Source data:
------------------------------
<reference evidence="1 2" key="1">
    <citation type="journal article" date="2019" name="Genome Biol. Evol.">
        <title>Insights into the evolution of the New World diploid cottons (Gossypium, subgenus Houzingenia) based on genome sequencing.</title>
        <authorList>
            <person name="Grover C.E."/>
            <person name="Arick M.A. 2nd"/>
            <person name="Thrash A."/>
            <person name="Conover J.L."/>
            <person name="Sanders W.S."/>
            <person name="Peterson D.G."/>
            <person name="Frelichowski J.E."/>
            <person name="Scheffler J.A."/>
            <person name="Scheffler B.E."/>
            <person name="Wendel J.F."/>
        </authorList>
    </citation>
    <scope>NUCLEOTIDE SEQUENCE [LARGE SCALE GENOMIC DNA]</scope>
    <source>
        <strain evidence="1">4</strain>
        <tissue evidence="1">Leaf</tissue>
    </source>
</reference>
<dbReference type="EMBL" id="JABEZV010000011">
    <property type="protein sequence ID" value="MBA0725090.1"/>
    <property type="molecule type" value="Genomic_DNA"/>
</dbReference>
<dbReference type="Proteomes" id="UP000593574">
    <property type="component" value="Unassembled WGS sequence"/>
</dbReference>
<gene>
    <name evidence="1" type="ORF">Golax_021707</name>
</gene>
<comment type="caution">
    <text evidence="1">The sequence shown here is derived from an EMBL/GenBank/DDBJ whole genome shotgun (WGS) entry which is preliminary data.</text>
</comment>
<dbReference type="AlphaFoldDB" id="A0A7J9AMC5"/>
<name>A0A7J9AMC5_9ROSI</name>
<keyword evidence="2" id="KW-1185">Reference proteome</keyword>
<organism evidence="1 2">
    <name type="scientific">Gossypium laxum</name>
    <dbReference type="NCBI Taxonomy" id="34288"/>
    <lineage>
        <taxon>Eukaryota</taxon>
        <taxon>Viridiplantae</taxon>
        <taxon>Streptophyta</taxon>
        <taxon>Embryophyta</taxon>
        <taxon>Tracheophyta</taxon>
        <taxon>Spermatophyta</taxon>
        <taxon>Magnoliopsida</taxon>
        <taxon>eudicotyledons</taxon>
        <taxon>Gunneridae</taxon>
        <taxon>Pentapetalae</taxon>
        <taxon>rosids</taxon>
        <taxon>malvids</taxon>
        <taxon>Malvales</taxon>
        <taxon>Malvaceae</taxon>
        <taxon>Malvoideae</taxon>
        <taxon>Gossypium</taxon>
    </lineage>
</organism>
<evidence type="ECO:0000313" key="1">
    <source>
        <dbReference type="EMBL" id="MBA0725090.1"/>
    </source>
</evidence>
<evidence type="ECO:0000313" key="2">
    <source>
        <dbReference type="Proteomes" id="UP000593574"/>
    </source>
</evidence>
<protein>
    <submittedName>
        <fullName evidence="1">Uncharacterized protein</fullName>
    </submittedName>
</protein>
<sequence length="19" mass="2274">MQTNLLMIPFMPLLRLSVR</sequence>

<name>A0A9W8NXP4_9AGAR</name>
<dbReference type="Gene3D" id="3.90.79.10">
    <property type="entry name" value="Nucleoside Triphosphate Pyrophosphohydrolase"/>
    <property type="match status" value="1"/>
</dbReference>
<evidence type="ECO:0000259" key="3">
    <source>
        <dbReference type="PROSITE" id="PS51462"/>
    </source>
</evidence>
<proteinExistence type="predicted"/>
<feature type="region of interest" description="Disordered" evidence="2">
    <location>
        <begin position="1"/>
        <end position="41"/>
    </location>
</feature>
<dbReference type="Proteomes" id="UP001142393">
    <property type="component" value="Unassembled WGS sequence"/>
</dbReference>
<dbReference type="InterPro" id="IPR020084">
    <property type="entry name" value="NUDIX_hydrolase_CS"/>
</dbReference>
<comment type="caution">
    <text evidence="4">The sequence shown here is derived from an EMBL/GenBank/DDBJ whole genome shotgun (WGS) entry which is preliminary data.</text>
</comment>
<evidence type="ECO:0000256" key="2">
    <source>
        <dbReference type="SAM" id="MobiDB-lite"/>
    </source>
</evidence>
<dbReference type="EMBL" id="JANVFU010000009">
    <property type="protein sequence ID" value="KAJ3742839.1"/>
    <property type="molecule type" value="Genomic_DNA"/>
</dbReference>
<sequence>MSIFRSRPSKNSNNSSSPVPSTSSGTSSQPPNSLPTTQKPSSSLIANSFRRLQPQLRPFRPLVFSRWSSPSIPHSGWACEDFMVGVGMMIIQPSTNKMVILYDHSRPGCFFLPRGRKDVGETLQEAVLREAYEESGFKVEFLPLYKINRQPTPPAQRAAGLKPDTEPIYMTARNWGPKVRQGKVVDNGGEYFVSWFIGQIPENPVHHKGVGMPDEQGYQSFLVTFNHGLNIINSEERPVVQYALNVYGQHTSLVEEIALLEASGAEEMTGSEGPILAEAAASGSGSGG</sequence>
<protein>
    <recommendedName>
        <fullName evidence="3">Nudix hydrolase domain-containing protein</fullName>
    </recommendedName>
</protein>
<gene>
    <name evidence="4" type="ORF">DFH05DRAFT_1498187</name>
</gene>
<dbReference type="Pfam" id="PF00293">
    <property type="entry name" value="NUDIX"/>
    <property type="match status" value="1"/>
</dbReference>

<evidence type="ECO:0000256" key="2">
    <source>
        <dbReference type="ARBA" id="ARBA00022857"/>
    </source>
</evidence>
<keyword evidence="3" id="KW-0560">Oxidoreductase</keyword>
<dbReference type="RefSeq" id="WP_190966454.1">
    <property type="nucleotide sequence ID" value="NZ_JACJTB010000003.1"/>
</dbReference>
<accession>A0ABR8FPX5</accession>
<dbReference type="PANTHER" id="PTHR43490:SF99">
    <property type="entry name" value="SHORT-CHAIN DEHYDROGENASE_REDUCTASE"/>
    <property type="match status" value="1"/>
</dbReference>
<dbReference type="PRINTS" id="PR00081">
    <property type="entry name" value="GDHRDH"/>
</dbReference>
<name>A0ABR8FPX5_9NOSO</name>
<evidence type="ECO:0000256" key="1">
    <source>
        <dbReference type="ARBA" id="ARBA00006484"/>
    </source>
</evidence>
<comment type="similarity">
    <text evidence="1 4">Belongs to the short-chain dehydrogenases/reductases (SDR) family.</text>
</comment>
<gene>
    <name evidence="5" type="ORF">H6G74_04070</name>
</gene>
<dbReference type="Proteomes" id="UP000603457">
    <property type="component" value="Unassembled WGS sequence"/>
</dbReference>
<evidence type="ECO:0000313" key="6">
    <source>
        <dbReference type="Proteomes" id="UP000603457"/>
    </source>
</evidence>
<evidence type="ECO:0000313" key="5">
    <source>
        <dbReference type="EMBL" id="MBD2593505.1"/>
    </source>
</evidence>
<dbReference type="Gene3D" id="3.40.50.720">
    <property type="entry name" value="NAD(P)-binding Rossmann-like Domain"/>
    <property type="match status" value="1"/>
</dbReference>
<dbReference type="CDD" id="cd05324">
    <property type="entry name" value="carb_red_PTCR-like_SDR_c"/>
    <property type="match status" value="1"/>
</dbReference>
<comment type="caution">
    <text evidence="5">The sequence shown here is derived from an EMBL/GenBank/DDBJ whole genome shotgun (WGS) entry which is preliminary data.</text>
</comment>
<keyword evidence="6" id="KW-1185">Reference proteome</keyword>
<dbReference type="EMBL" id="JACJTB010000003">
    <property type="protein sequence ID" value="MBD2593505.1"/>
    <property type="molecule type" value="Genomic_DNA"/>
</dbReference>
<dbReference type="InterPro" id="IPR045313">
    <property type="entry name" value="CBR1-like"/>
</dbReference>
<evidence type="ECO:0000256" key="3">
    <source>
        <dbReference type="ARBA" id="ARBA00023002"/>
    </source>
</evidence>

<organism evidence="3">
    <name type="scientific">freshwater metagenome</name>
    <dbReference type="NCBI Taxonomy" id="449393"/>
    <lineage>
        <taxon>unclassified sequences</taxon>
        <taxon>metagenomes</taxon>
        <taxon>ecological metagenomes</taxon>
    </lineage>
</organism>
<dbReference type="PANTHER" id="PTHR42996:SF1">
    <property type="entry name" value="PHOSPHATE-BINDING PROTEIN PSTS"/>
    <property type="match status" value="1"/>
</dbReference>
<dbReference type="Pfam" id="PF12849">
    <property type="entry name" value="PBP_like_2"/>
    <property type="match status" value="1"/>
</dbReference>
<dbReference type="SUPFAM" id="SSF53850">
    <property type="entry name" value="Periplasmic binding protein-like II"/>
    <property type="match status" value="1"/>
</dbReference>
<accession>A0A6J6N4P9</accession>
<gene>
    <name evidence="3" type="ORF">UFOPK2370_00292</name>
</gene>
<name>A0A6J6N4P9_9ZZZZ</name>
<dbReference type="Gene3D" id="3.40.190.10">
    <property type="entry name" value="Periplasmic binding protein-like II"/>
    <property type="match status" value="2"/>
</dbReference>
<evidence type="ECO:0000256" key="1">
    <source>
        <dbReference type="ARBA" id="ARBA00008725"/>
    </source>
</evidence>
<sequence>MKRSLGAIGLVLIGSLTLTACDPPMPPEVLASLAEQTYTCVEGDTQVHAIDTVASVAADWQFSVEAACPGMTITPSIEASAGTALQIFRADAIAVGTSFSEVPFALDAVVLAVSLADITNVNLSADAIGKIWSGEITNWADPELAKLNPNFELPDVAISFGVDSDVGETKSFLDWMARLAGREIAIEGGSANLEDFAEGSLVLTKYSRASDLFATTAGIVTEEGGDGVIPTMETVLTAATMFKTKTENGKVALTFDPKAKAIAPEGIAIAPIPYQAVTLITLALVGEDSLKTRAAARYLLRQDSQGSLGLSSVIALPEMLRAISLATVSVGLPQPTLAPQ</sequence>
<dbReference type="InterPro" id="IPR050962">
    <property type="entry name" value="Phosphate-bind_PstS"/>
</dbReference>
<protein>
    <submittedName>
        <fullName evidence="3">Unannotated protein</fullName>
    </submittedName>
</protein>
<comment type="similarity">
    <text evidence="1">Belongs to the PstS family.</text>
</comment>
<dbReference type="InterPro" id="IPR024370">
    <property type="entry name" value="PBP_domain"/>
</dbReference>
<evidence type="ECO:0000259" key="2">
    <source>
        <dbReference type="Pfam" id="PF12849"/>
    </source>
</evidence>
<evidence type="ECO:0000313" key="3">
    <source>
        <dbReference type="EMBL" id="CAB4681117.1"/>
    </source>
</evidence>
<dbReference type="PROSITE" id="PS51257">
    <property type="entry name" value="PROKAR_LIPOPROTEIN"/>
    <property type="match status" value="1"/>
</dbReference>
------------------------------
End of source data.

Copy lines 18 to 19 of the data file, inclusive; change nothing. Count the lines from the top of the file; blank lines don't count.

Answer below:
    <source>
        <strain evidence="1">4</strain>